You are currently browsing the daily archive for May 27, 2010.

Today is the birthday of Amelia Bloomer, who significantly impacted the future of fashion for all women. Born in 1818 in upstate New York, Bloomer championed the idea of pants for women.  While she did not create the style, which was derived from images of the garb of middle eastern women, she was such a virulent advocate that the fashion itself came to be known as “Bloomers”.

Unfortunately, Amelia was unable to stand the ridicule, and returned to wearing dresses once the crinoline was introduced. For those of you who are not historically fashion-savvy, the crinoline is a stiff petticoat that allows the skirt of a dress to stand out away from the body.  It was the forerunner of the hoop-skirt, and just another tool to help women hide their true shape from men.  Clearly, if men ever got a glimpse of a woman’s true shape in the 1800s, they’d have all turned into raging satyrs.  Or possibly not.  Everyone was obviously very nervous about sex in the 19th century.

While Mrs. Bloomer rejected the comfort of pants for a stiff skirt that challenged mobility , her original passion for pants spurred into existence the Rational Dress Society of 1881.  This London-based organization argued for attire for women that did not deform the body, as whalebone corsets did, and that did not require women to wear up to 14 pounds of undergarments to ensure that their figures were decently disguised.

As a positive aside, the elimination of voluminous skirtage no doubt saved countless lives – each year, scores of women burned to death when their garments went up in flames from passing too near fireplaces and candles.

The Rational Dress Society encouraged women to wear no more than 7 pounds of petticoats – a step in the right direction.  The concept of comfortable clothing for women took a long time to mature, but it eventually did, as we can see by some of our fashions today.  Though I might argue that some of today’s fashions are a step backwards – skirts that are too short and tops that are too tight don’t make a woman comfortable, even though they may be fashionable.  As I’ve discussed before, we seem to be slaves to fashion. (Men are as well – it’s just less obvious.)  Fashion designer Corinne Grassini has branded her clothing line the Society for Rational Dress, and while her fashions look loose and unrestrictive, the hemlines are still impractical.

Vincent Price, horror movie icon from the 1940s through the 1970s, was born today in 1911.  I was in college (for freshman year) with his grandson, who looked just like him.  I loved Vincent Price’s movies – they were scary but so corny that they weren’t scary. My favorite was The Pit and the Pendulum.  Price and Poe seemed to have an affinity for each other.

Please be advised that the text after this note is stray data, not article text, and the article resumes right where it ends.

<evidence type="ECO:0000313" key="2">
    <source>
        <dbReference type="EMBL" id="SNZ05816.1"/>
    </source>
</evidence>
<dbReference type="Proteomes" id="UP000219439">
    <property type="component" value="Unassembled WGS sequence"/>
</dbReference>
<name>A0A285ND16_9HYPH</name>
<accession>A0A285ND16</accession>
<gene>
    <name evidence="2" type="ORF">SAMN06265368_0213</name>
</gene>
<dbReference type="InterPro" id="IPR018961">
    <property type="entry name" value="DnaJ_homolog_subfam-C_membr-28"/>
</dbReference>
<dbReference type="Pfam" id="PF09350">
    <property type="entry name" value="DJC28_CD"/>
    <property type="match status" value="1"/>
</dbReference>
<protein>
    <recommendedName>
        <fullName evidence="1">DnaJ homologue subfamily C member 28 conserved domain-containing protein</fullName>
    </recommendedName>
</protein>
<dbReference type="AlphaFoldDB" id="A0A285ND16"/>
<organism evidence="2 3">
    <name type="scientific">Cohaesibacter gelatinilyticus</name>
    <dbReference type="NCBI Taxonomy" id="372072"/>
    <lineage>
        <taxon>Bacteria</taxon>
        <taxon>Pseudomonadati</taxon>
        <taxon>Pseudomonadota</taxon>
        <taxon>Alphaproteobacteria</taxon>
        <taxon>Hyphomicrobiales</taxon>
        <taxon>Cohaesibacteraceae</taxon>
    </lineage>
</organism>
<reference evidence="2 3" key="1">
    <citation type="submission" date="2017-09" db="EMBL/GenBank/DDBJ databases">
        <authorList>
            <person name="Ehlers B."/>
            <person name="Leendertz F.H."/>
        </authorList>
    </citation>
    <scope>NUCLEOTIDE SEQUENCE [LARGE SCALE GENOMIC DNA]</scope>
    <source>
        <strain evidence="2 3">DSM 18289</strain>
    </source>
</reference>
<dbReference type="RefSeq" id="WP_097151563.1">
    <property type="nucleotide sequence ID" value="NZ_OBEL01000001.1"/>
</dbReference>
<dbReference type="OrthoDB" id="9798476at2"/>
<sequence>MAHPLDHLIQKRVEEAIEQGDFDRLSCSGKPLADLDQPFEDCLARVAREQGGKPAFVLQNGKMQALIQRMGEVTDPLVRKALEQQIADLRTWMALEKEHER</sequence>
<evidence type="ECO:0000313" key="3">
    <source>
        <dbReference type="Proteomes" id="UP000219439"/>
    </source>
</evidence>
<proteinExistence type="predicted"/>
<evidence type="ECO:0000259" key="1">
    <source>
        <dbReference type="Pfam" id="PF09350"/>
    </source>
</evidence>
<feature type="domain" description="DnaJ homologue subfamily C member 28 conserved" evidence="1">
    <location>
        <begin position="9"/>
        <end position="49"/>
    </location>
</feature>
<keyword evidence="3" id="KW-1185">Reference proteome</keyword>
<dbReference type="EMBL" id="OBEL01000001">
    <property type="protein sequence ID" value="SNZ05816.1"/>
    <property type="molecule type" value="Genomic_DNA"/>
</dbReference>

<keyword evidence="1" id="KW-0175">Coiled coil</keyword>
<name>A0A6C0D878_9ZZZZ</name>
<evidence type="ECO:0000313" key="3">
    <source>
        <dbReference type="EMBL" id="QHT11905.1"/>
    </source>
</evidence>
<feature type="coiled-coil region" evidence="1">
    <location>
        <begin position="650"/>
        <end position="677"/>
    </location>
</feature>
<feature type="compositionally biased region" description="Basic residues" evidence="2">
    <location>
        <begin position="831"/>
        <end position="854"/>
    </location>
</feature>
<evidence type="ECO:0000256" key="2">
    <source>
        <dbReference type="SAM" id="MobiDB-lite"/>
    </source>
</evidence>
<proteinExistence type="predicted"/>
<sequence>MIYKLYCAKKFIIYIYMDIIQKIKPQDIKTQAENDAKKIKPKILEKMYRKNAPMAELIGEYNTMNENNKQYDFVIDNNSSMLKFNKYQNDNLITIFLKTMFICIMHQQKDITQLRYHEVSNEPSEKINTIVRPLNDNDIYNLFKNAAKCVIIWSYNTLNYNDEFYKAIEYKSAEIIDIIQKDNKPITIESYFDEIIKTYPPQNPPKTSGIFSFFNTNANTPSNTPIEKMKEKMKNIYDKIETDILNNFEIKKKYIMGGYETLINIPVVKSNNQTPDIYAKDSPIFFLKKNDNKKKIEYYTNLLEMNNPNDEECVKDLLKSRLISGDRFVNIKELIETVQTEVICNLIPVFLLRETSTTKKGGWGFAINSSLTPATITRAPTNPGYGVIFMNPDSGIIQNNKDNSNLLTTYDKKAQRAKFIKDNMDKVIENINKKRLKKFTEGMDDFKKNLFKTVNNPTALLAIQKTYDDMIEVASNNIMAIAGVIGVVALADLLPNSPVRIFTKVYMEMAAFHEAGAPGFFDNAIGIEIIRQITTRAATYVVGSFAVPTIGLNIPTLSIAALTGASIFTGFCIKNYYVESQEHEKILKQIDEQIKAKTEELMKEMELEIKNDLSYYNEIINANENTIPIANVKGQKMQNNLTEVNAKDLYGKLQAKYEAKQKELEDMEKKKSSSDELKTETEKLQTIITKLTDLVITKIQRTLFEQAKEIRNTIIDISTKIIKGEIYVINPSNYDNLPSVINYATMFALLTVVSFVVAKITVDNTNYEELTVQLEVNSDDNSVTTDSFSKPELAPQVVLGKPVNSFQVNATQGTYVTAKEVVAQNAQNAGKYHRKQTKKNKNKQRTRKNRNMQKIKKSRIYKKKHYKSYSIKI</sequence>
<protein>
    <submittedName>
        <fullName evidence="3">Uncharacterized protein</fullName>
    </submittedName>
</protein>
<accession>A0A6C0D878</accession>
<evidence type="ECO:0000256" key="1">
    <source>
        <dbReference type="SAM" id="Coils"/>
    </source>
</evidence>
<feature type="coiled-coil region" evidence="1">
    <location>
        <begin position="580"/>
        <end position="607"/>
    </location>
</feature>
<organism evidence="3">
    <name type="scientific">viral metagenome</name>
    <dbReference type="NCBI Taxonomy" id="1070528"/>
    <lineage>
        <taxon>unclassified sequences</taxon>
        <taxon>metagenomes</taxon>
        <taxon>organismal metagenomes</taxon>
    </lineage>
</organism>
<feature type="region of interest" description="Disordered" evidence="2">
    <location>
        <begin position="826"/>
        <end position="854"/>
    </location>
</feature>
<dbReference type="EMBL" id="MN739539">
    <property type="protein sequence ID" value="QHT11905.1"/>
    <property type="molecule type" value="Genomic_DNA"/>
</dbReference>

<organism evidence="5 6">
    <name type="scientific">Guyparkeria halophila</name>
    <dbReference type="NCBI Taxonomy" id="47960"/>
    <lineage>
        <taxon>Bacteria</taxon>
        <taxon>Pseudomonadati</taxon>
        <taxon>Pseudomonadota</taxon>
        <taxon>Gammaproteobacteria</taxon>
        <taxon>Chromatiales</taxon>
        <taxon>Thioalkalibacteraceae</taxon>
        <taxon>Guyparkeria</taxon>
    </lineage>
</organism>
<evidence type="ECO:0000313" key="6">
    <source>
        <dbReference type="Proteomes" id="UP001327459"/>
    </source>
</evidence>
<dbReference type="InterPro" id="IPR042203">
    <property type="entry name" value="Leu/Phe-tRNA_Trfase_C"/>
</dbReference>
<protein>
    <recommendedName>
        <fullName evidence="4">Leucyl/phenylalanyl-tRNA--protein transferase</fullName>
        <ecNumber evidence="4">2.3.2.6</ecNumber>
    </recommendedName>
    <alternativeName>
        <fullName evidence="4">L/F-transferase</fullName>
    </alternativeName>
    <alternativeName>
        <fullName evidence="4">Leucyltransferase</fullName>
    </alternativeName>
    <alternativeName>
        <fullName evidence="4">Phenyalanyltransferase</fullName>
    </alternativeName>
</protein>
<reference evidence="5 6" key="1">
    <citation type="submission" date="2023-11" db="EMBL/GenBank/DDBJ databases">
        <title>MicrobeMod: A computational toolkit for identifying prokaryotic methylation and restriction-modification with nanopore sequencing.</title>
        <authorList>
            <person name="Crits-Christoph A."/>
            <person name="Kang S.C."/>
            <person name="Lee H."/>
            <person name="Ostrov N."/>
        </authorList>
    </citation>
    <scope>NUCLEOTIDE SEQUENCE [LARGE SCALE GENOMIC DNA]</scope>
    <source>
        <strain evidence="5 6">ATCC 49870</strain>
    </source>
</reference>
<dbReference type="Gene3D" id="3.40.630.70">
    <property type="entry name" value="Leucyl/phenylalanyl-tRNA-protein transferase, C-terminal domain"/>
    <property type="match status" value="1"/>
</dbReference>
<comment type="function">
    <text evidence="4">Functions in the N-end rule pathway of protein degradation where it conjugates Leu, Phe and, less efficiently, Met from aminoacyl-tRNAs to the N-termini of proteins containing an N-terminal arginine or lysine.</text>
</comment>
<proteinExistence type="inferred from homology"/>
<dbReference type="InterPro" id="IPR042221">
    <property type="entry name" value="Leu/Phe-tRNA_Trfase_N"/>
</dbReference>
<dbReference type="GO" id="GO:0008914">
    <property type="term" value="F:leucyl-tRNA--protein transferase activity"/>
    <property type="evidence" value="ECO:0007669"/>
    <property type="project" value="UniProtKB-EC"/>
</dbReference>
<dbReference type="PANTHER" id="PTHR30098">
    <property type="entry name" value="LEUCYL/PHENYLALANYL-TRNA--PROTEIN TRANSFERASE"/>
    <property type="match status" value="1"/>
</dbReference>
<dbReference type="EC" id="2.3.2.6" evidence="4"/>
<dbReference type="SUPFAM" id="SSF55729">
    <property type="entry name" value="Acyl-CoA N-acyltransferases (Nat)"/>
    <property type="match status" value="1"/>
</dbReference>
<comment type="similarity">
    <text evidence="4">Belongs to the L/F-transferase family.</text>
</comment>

Today in 1895, Oscar Wilde was imprisoned for sodomy.  Wilde was a fascinating and controversial character.  His wit and his focus on beauty and pleasure above all things characterized a life that was full of struggle and selfishness.  While married with two children, he had several socially prominent male lovers, one of whom was the son of the Marquess of Queensbury, who set the standard of rules of conduct for boxing matches for years to come.  The Marquess, in a note left for Wilde in his club, implied that Wilde was gay.  Wilde, given his blase nature, would probably have let this pass, but he was also one who could be easily influenced by his friends.  In this case, his friends encouraged him to bring a suit for libel against the Marquess, which he did.  The Marquess, with unlimited funds and resources at his disposal, proved, in his own defense, that his claim was not libelous, but was, in fact, true.  And so Wilde’s suit was dismissed and he found himself charged with sodomy.

Two trials later, he was convicted and sentenced to two years hard labor.  Wilde was an aesthete and totally unaccustomed to work, hardship or discomfort, and did not do well in prison.  Upon his release, he retreated to Paris.  His wife, who refused to speak to him or allow him to see his children, did provide him with a meager allowance, but he considered himself penniless.  He wrote De Profundis and The Ballad of Reading Gaol in his three years in Paris, and died in L’Hotel d’Alsace on November 30, 1900 of cerebral meningitis.  (Of L’Hotel, he remarked shortly before his death, “My wallpaper and I are fighting a duel to the death. One of us has got to go.”)  He is now buried in Pere Lachaise Cemetery, in a tomb marked by a modernist angel complete with silver genitalia, the original marble genitalia having been stolen by parties unknown.

On this day in 1937, 200,000 people crossed the Golden Gate Bridge in San Francisco on foot and roller-skate, as part of its inaugural day festivities.  The suspension bridge, painted “international orange” for increased visibility in foggy San Francisco Bay, has 80,000 miles of wire in its cables, and connects San Francisco with Marin County.  It’s the most popular place in the world to commit suicide; only 26 people are known to have survived the 245 foot drop into the Bay.  Among the successful jumpers was the husband of a college acquaintance of mine. He was a nice guy who couldn’t stand the idea of their divorce.  Very sad.

And finally, today is Cellophane Tape Day.  So go ahead, try to find a roll of tape in your house.  I’m sure you’re familiar with this mysterious phenomenon – you need tape, you go to look for it – everywhere – and can’t find it, so you go to the drugstore and buy three rolls of tape, come home, find the roll you couldn’t find before you went to the store, use it, and promptly lose the three new rolls you’ve just bought.  It’s like some kind of spiritual planned obsolescence for tape.

Thus endeth the history lesson.  Hope you feel slightly enlightened.

May 2010


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